DS+R: Building a Metabolism

American Museum of Natural History

Diller Scofidio + Renfro

Building Metabolism:

Part of the ethos of the American Museum of Natural History is to expand the knowledge base of our relationship to the natural world. The architecture of the new addition should participate in this discourse and demonstrate an understanding of building system strategies that strive to positively contribute to both local and global ecosystems.

The design strategy captures the museum's mission of discovery by revealing to visitors and staff that a building and a city – like an organism – has a metabolism. The SEIC addition will be a place where building systems are brought into focus and serve as a kind of metabolism for the architecture. It will be a place where staff and visitors can develop an awareness of the built environment’s relationship with the natural world while learning about Earth’s metabolism; it's status, changes, and problems as well as local and global initiatives - like PlaNYC and the 2000 Watt Society - to adapt and find a better balance.

As a member of the local community and part of the New York urban metabolism, the following guidelines were formulated for the new addition:

• Connect to the neighborhood
• Add value to the AMNH campus without depleting resources
• Improve the city’s air quality and climate
• Reduce waste
• Educate the public
• Maximize the thermal, visual and acoustical comfort of staff and visitors

The concept approach was developed in 3 steps; load reduction, efficiency improvement and renewable substitution.

Load reduction begins with an understanding of the site and local climate, unique program requirements and project identity. The design defines spatial groupings driven by program adjacencies that feed off one another to provide the energy flows of daylight, fresh air, temperature and acoustics. The theater becomes a center for energy production as well as a surface to store and distribute heat and air exchanges throughout the building. The system components of cool thermal storage, ventilation chimney, light pipes, and algae landscape create the skin of the theater shell and demonstrate the building’s metabolic shifts.

The next step after reducing building load is to identify areas of efficiency improvements in both the existing and proposed flow of energy and materials. The design strategy focuses on utilizing the potential of steam condensate, exhaust air, and biomass waste streams as well as a geothermal heat exchange to bridge the remaining energy demand and provide comfort to indoor and outdoor environments. In combination with this resource mixture, distribution is refocused toward conditioning people rather than large uninhabited air volumes. Radiant systems are used to provide comfort locally allowing for air stratifications that draw waste heat through the building to locations where it can be absorbed and reused.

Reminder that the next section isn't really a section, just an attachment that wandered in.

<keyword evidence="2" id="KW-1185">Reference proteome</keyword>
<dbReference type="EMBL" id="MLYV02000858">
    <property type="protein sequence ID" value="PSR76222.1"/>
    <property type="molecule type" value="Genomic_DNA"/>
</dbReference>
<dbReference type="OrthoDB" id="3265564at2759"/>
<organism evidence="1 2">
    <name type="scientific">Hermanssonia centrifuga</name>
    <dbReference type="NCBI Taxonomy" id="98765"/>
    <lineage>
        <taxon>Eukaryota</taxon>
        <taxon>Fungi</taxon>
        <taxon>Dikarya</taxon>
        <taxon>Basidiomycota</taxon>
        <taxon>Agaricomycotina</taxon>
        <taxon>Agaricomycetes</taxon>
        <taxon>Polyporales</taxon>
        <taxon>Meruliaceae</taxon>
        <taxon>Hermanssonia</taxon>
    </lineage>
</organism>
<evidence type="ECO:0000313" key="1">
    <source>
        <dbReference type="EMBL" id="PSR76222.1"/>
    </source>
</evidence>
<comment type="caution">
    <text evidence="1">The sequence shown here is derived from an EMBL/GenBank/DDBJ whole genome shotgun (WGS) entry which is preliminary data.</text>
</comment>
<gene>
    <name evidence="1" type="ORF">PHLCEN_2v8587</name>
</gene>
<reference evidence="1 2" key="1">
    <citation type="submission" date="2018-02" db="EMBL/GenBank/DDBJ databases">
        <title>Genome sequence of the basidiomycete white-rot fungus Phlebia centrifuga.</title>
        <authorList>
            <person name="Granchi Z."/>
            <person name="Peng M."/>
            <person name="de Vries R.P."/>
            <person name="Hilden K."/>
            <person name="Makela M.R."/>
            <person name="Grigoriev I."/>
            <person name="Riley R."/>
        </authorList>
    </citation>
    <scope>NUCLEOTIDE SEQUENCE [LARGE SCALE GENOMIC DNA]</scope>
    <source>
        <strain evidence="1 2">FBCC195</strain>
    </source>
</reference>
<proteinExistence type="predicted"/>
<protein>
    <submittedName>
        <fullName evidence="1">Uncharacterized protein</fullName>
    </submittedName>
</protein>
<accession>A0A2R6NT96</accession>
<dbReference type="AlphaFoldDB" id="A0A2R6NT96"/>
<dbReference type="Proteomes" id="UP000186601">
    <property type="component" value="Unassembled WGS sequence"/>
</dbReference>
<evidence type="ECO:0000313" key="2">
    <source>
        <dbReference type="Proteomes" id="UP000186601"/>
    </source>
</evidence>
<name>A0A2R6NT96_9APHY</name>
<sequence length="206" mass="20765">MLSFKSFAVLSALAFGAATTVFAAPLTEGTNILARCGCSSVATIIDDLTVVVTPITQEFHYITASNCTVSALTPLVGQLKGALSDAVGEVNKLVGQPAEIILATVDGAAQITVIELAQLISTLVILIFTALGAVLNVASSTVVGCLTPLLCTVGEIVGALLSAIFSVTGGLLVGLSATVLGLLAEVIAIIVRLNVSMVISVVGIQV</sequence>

The NYC power supply is not sufficient to meet the city’s current demand and this instability in the grid with temporary pollution-intensive solutions at peak hours is one of the largest threats to urban sustainability. The new addition not only takes the initiative to introduce renewable substitutes to the campus energy mixture, but also critically considers what type of energy production is most appropriate as an extension of Central Park. Today, the green space of Central Park not only provides recreational space but also serves as the lung of the city providing oxygen and absorbing carbon. The design strategy integrates into the roof membrane and canopy system an algae production landscape that is more efficient at providing oxygen and absorbing carbon than solar and green roof alternatives combined.

It is a rethinking of the “Green Roof” which allows for the more familiar local species of plants and trees but is sheltered by the energy harvesting algae system affording the opportunity for both event based and casual roof occupation throughout the year. The algae feed on the building waste streams of carbon dioxide, steam condensate, and blackwater collection and in return produce heat, biomass and oil which can be converted to fuel, products and oxygen. The installation contributes to the energy system of the building but more importantly draws tangible connections between building and natural systems while demonstrating that there is growing movement through forward-thinking technology that re-imagines how the built environment can become a more productive part of the global ecosystem.